UCI researchers reveal essential role of mecha

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image: PIEZO1 accumulates at the edge of the wound to slow healing.
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Credit: UCI School of Medicine

Irvine, CA – November 9, 2021 – PIEZO1, an ion channel mechanosensor found in cells, has been shown to play a key role in regulating the rate of healing of skin wounds by researchers at the University of California at Irvine (UCI).

Posted today in eLife, the study, entitled “The spatiotemporal dynamics of PIEZO1 localization controls the migration of keratinocytes during wound healing”, Found that in mice lacking the PIEZO1 ion channel protein in keratinocytes, skin wounds heal faster than in mice with increased PIEZO1 function in keratinocytes.

“Our collaborators from Ardem Patapoutian’s laboratory at the Scripps Research Institute observed that in mice with reduced PIEZO1, healing is faster. We wanted to determine the ‘How? ‘Or’ What’, ‘when’ and ‘or’ of the implication of PIEZO1, in order to find potential treatments which could accelerate the cure ”, declared Medha Pathak, PhD, Assistant Professor in the Department of Physiology and Biophysics of the UCI Faculty of Medicine. “For this, my laboratory has developed new approaches to visualize PIEZO1 during wound healing. in vitro.

PIEZO1 is one of a number of other proteins that can sense mechanical signals and provide instructions on what actions the cell should take. Previous research has suggested that mechanosensors play a role in wound closure, but the specific mechanosensor involved was unknown. This was the first study in which the role of PIEZO1 in wound healing was investigated.

The skin, the largest organ in the body, protects against external aggressions while allowing touch. Injury to the skin interferes with these functions and puts the body at increased risk for infection, disease, and scar formation. During healing, keratinocytes, the most abundant cell type in the top layer of the skin, move inward from the wound edges to close the wound space. This helps to restore the skin barrier, restoring the protective function of the skin.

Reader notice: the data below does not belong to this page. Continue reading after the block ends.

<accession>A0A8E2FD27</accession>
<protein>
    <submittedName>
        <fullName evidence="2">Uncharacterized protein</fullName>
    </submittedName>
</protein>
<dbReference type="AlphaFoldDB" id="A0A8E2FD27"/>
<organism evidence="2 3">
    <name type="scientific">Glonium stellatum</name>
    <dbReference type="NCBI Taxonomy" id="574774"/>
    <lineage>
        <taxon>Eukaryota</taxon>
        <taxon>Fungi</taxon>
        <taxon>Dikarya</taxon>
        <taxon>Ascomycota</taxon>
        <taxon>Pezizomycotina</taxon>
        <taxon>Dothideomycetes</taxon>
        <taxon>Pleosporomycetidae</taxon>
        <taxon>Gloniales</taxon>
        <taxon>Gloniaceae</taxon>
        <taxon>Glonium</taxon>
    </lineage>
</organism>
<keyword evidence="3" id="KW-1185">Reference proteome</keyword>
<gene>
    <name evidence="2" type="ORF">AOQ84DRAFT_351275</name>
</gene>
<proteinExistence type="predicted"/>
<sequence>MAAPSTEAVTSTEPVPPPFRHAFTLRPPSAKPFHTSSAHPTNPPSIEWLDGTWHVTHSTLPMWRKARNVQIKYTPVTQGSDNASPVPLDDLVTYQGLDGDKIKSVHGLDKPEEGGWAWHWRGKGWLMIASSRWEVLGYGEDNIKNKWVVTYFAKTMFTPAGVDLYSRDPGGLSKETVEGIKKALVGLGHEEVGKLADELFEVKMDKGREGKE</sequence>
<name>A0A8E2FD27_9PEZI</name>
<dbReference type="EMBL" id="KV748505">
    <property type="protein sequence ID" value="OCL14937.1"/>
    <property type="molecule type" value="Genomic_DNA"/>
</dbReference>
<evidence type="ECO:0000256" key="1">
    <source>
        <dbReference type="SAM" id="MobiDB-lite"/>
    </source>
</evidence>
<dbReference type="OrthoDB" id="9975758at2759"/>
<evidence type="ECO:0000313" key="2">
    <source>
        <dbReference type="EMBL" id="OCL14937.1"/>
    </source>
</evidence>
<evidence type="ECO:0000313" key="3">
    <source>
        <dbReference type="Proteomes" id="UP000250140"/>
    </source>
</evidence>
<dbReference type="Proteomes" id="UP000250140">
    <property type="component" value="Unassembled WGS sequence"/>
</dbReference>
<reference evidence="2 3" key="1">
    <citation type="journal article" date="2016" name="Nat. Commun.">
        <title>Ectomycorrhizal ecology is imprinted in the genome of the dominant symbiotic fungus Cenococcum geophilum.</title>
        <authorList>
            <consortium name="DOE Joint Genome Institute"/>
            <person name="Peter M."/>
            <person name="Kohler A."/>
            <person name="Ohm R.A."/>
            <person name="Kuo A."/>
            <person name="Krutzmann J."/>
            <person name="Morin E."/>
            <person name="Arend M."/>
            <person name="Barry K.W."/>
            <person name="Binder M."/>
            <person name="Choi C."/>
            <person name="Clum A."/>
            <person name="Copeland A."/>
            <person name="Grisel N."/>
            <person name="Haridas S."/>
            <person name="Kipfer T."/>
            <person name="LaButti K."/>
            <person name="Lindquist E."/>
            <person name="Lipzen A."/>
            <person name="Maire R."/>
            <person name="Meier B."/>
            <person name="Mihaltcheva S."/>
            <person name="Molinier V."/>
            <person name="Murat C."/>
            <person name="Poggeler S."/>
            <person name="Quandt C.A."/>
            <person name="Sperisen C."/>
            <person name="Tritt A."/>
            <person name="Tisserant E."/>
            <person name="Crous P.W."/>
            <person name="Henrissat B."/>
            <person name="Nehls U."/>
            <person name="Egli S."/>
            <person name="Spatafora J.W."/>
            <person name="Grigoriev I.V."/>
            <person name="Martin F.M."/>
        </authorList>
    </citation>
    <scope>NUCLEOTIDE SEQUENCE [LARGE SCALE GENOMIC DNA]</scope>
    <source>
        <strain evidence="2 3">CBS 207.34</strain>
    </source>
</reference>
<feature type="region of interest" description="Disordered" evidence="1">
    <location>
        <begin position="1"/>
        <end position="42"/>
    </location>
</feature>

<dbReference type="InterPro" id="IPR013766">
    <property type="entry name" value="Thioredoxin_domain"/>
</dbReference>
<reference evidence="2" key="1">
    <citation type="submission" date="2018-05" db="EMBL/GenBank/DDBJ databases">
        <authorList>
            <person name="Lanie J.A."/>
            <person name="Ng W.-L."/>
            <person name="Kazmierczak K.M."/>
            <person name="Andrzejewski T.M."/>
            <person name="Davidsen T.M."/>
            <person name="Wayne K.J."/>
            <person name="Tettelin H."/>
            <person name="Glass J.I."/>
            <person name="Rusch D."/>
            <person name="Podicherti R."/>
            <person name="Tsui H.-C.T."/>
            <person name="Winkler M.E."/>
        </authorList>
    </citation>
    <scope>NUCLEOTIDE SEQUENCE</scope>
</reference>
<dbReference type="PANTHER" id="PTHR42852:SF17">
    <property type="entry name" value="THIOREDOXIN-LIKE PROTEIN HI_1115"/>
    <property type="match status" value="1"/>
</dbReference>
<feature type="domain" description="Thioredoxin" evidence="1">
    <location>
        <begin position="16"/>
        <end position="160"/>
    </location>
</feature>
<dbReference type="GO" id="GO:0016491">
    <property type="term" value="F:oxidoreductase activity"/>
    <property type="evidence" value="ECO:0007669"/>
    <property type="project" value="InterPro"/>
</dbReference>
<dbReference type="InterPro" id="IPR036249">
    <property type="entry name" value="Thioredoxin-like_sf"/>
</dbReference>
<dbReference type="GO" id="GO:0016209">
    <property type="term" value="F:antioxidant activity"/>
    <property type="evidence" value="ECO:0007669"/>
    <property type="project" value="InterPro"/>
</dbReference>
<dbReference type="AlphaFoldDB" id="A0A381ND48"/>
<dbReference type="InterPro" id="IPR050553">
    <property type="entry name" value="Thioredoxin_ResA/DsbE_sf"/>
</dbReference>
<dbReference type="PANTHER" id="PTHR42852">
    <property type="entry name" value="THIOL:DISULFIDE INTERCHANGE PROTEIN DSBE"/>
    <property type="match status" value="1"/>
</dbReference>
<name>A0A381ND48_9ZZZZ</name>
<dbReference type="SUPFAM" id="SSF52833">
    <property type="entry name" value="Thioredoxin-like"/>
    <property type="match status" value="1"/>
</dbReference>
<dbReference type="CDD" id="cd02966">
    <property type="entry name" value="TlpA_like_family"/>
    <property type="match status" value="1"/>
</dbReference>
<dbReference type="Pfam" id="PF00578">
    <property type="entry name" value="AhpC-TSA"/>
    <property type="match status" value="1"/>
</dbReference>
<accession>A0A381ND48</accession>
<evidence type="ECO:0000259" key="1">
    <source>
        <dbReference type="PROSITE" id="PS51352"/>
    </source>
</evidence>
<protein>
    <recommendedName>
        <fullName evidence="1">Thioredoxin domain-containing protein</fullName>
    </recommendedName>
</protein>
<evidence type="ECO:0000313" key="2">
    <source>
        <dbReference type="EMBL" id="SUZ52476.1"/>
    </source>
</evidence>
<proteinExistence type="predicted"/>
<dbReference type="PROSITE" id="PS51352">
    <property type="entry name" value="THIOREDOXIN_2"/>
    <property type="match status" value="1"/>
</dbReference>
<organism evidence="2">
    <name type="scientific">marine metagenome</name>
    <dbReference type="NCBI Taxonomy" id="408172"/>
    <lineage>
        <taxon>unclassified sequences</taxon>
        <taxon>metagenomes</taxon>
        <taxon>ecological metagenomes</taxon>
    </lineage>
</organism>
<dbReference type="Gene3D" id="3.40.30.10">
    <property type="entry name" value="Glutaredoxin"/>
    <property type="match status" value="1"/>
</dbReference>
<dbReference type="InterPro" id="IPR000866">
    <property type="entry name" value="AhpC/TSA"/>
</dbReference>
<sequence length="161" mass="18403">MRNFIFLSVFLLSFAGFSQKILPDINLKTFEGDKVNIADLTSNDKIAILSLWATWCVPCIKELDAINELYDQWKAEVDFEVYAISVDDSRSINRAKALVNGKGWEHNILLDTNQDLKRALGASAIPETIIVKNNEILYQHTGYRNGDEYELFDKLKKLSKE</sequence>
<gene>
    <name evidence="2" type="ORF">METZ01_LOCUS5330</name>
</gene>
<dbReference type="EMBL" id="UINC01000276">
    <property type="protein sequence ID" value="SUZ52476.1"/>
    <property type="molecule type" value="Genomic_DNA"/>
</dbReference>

“Previous field studies have shown that mechanical signals regulate the migration of keratinocytes during wound healing. Here, we show that in keratinocytes, PIEZO1 actually acts as the mechanosensor that processes these signals to regulate the rate of wound healing. To our surprise, we found that PIEZO1 accumulates at the wound edge and inhibits healing, ”said lead author Jesse Holt, graduate student at Pathak Lab.

The results of this study provide insight into how wound healing occurs and have the potential to guide research into new wound healing treatments. However, more research needs to be done to confirm that reducing the activity of PIEZO1 does not cause unwanted effects, such as reduced tactile sensation, and human testing will be needed.

PIEZO1 has been identified as a key ion channel with various important physiological roles. Co-author of this study and winner of the 2021 Nobel Prize Ardem Patapoutian, PhD, professor of neuroscience and researcher at the Howard Hughes Medical Institute at Scripps Research, is well known for his work characterizing the ion channels PIEZO1, PIEZO2 and TRPM8. PIEZO1 is emerging as an active research area at UCI: Michael Cahalan, PhD, Chairman of the Department of Physiology and Biophysics at UCI School of Medicine, and Wendy Liu, Professor of Biomedical Engineering are also studying PIEZO1 , in the immune system. In May 2021, Liu, Cahalan and Pathak laboratories united reported on the role of protein in macrophages and the response to foreign bodies; and in July 2021, Cahalan and Pathak laboratories published a to study identifying PIEZO1 as having an important role in T cell function linked to autoimmune neuroinflammatory disorders.

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This study was funded in part by the National Institutes of Health, the Howard Hughes Medical Institute, the George Hewitt Foundation for Medical Research, the National Science Foundation, and the Simons Foundation.

About the UCI School of Medicine

Each year, the UCI School of Medicine trains more than 400 medical students, and nearly 150 doctoral and master’s students. More than 700 residents and scholarship holders are trained at the UCI medical center and affiliated institutions. The School of Medicine offers an MD; a dual MD / PhD medical scientist training program; and doctorates and masters in anatomy and neurobiology, biomedical sciences, genetic counseling, epidemiology, environmental health sciences, pathology, pharmacology, physiology and biophysics, and translational sciences. Medical students can also pursue an MD / MBA, MD / Masters in Public Health, or MD / Masters through one of three mission-oriented programs: Health Education to Advance Leaders in Integrative Medicine ( HEAL-IM), Leadership Education to Advance African, Black and Caribbean Diversity (LEAD-ABC) and the Latin American Community Medical Education Program (PRIME-LC). The UCI School of Medicine is accredited by the Liaison Committee on Medical Accreditation and ranks in the top 50 nationally researched. For more information visit som.uci.edu.


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